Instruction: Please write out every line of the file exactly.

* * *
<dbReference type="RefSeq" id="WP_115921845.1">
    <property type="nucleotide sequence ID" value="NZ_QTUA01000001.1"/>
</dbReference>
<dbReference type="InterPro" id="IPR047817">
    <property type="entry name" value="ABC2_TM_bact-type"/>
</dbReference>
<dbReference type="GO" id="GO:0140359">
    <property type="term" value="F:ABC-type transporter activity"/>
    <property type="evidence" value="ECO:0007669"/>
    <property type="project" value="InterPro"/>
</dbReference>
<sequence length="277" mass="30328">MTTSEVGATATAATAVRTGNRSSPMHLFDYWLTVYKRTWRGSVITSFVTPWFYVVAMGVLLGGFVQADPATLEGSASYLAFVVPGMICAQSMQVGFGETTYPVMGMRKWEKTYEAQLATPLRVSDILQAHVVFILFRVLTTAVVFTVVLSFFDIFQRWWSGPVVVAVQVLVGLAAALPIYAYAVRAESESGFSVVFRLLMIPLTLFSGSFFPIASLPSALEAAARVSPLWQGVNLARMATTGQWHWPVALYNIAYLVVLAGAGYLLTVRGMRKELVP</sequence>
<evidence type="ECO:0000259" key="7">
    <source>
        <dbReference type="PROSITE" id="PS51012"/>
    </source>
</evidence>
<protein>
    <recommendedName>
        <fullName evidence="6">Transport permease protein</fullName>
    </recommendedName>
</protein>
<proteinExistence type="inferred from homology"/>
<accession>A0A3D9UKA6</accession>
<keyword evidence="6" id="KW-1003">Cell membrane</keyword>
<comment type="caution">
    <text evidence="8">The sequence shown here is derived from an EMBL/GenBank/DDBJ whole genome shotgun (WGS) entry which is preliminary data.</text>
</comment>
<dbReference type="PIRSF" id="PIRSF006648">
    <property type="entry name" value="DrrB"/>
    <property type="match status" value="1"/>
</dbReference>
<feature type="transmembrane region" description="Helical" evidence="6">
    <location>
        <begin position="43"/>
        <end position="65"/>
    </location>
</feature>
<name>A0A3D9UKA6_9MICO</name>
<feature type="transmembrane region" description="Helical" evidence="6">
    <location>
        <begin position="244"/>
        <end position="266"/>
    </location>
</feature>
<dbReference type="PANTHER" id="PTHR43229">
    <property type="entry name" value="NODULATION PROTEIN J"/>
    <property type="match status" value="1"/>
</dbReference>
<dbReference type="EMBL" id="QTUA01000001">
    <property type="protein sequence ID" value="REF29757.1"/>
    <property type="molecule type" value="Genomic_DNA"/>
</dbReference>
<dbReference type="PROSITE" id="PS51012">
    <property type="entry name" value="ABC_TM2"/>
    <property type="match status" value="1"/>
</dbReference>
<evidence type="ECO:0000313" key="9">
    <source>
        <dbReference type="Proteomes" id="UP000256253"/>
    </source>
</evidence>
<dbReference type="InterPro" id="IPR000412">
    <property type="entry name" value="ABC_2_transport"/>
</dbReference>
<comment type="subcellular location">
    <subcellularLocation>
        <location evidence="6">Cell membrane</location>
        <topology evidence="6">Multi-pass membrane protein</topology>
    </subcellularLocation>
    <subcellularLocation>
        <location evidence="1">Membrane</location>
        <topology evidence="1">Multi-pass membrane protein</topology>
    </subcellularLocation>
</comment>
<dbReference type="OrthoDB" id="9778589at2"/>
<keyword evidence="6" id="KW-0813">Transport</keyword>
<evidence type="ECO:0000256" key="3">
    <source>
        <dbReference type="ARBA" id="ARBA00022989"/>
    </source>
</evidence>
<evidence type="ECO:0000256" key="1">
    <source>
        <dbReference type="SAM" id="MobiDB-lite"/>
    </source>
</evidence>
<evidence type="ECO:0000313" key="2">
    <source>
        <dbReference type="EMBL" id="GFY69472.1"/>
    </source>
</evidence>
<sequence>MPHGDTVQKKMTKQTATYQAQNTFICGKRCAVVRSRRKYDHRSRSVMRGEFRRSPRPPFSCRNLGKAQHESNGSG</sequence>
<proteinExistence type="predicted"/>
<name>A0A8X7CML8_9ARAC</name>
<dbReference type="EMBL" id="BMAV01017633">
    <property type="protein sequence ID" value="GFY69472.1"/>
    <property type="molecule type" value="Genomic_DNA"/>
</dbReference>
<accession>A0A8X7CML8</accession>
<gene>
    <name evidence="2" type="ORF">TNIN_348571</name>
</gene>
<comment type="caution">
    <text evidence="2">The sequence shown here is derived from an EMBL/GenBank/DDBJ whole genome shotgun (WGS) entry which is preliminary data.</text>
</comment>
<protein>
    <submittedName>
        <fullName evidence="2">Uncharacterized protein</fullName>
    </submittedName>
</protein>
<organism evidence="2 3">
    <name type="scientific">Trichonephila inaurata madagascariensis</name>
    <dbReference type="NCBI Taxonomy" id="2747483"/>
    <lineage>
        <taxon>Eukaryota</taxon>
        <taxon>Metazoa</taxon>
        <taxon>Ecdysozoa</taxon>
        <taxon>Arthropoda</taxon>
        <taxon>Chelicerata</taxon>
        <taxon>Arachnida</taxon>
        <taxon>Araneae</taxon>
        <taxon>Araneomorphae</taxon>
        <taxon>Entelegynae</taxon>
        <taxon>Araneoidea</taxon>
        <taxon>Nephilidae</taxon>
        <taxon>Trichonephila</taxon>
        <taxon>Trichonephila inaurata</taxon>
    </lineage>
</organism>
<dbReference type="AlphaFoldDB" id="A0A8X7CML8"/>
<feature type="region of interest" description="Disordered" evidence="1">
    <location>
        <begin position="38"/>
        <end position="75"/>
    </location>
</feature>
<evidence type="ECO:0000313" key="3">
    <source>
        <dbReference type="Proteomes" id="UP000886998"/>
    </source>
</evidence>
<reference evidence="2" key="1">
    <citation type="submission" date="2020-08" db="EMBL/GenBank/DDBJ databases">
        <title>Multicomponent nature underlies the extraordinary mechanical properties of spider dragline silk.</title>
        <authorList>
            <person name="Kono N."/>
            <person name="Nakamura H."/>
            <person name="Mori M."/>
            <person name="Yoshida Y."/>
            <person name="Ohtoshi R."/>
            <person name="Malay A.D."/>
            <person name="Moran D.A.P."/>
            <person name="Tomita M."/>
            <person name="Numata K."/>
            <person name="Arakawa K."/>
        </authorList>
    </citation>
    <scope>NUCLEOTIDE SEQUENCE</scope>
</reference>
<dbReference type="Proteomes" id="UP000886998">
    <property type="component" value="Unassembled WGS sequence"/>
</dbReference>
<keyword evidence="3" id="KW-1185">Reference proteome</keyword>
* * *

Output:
<dbReference type="RefSeq" id="WP_115921845.1">
    <property type="nucleotide sequence ID" value="NZ_QTUA01000001.1"/>
</dbReference>
<dbReference type="InterPro" id="IPR047817">
    <property type="entry name" value="ABC2_TM_bact-type"/>
</dbReference>
<dbReference type="GO" id="GO:0140359">
    <property type="term" value="F:ABC-type transporter activity"/>
    <property type="evidence" value="ECO:0007669"/>
    <property type="project" value="InterPro"/>
</dbReference>
<sequence length="277" mass="30328">MTTSEVGATATAATAVRTGNRSSPMHLFDYWLTVYKRTWRGSVITSFVTPWFYVVAMGVLLGGFVQADPATLEGSASYLAFVVPGMICAQSMQVGFGETTYPVMGMRKWEKTYEAQLATPLRVSDILQAHVVFILFRVLTTAVVFTVVLSFFDIFQRWWSGPVVVAVQVLVGLAAALPIYAYAVRAESESGFSVVFRLLMIPLTLFSGSFFPIASLPSALEAAARVSPLWQGVNLARMATTGQWHWPVALYNIAYLVVLAGAGYLLTVRGMRKELVP</sequence>
<evidence type="ECO:0000259" key="7">
    <source>
        <dbReference type="PROSITE" id="PS51012"/>
    </source>
</evidence>
<protein>
    <recommendedName>
        <fullName evidence="6">Transport permease protein</fullName>
    </recommendedName>
</protein>
<proteinExistence type="inferred from homology"/>
<accession>A0A3D9UKA6</accession>
<keyword evidence="6" id="KW-1003">Cell membrane</keyword>
<comment type="caution">
    <text evidence="8">The sequence shown here is derived from an EMBL/GenBank/DDBJ whole genome shotgun (WGS) entry which is preliminary data.</text>
</comment>
<dbReference type="PIRSF" id="PIRSF006648">
    <property type="entry name" value="DrrB"/>
    <property type="match status" value="1"/>
</dbReference>
<feature type="transmembrane region" description="Helical" evidence="6">
    <location>
        <begin position="43"/>
        <end position="65"/>
    </location>
</feature>
<name>A0A3D9UKA6_9MICO</name>
<feature type="transmembrane region" description="Helical" evidence="6">
    <location>
        <begin position="244"/>
        <end position="266"/>
    </location>
</feature>
<dbReference type="PANTHER" id="PTHR43229">
    <property type="entry name" value="NODULATION PROTEIN J"/>
    <property type="match status" value="1"/>
</dbReference>
<dbReference type="EMBL" id="QTUA01000001">
    <property type="protein sequence ID" value="REF29757.1"/>
    <property type="molecule type" value="Genomic_DNA"/>
</dbReference>
<dbReference type="PROSITE" id="PS51012">
    <property type="entry name" value="ABC_TM2"/>
    <property type="match status" value="1"/>
</dbReference>
<evidence type="ECO:0000313" key="9">
    <source>
        <dbReference type="Proteomes" id="UP000256253"/>
    </source>
</evidence>
<dbReference type="InterPro" id="IPR000412">
    <property type="entry name" value="ABC_2_transport"/>
</dbReference>
<comment type="subcellular location">
    <subcellularLocation>
        <location evidence="6">Cell membrane</location>
        <topology evidence="6">Multi-pass membrane protein</topology>
    </subcellularLocation>
    <subcellularLocation>
        <location evidence="1">Membrane</location>
        <topology evidence="1">Multi-pass membrane protein</topology>
    </subcellularLocation>
</comment>
<dbReference type="OrthoDB" id="9778589at2"/>
<keyword evidence="6" id="KW-0813">Transport</keyword>
<evidence type="ECO:0000256" key="3">
    <source>
        <dbReference type="ARBA" id="ARBA00022989"/>
    </source>
</evidence>
<evidence type="ECO:0000256" key="1">
    <source>
        <dbReference type="SAM" id="MobiDB-lite"/>
    </source>
</evidence>
<evidence type="ECO:0000313" key="2">
    <source>
        <dbReference type="EMBL" id="GFY69472.1"/>
    </source>
</evidence>
<sequence>MPHGDTVQKKMTKQTATYQAQNTFICGKRCAVVRSRRKYDHRSRSVMRGEFRRSPRPPFSCRNLGKAQHESNGSG</sequence>
<proteinExistence type="predicted"/>
<name>A0A8X7CML8_9ARAC</name>
<dbReference type="EMBL" id="BMAV01017633">
    <property type="protein sequence ID" value="GFY69472.1"/>
    <property type="molecule type" value="Genomic_DNA"/>
</dbReference>
<accession>A0A8X7CML8</accession>
<gene>
    <name evidence="2" type="ORF">TNIN_348571</name>
</gene>
<comment type="caution">
    <text evidence="2">The sequence shown here is derived from an EMBL/GenBank/DDBJ whole genome shotgun (WGS) entry which is preliminary data.</text>
</comment>
<protein>
    <submittedName>
        <fullName evidence="2">Uncharacterized protein</fullName>
    </submittedName>
</protein>
<organism evidence="2 3">
    <name type="scientific">Trichonephila inaurata madagascariensis</name>
    <dbReference type="NCBI Taxonomy" id="2747483"/>
    <lineage>
        <taxon>Eukaryota</taxon>
        <taxon>Metazoa</taxon>
        <taxon>Ecdysozoa</taxon>
        <taxon>Arthropoda</taxon>
        <taxon>Chelicerata</taxon>
        <taxon>Arachnida</taxon>
        <taxon>Araneae</taxon>
        <taxon>Araneomorphae</taxon>
        <taxon>Entelegynae</taxon>
        <taxon>Araneoidea</taxon>
        <taxon>Nephilidae</taxon>
        <taxon>Trichonephila</taxon>
        <taxon>Trichonephila inaurata</taxon>
    </lineage>
</organism>
<dbReference type="AlphaFoldDB" id="A0A8X7CML8"/>
<feature type="region of interest" description="Disordered" evidence="1">
    <location>
        <begin position="38"/>
        <end position="75"/>
    </location>
</feature>
<evidence type="ECO:0000313" key="3">
    <source>
        <dbReference type="Proteomes" id="UP000886998"/>
    </source>
</evidence>
<reference evidence="2" key="1">
    <citation type="submission" date="2020-08" db="EMBL/GenBank/DDBJ databases">
        <title>Multicomponent nature underlies the extraordinary mechanical properties of spider dragline silk.</title>
        <authorList>
            <person name="Kono N."/>
            <person name="Nakamura H."/>
            <person name="Mori M."/>
            <person name="Yoshida Y."/>
            <person name="Ohtoshi R."/>
            <person name="Malay A.D."/>
            <person name="Moran D.A.P."/>
            <person name="Tomita M."/>
            <person name="Numata K."/>
            <person name="Arakawa K."/>
        </authorList>
    </citation>
    <scope>NUCLEOTIDE SEQUENCE</scope>
</reference>
<dbReference type="Proteomes" id="UP000886998">
    <property type="component" value="Unassembled WGS sequence"/>
</dbReference>
<keyword evidence="3" id="KW-1185">Reference proteome</keyword>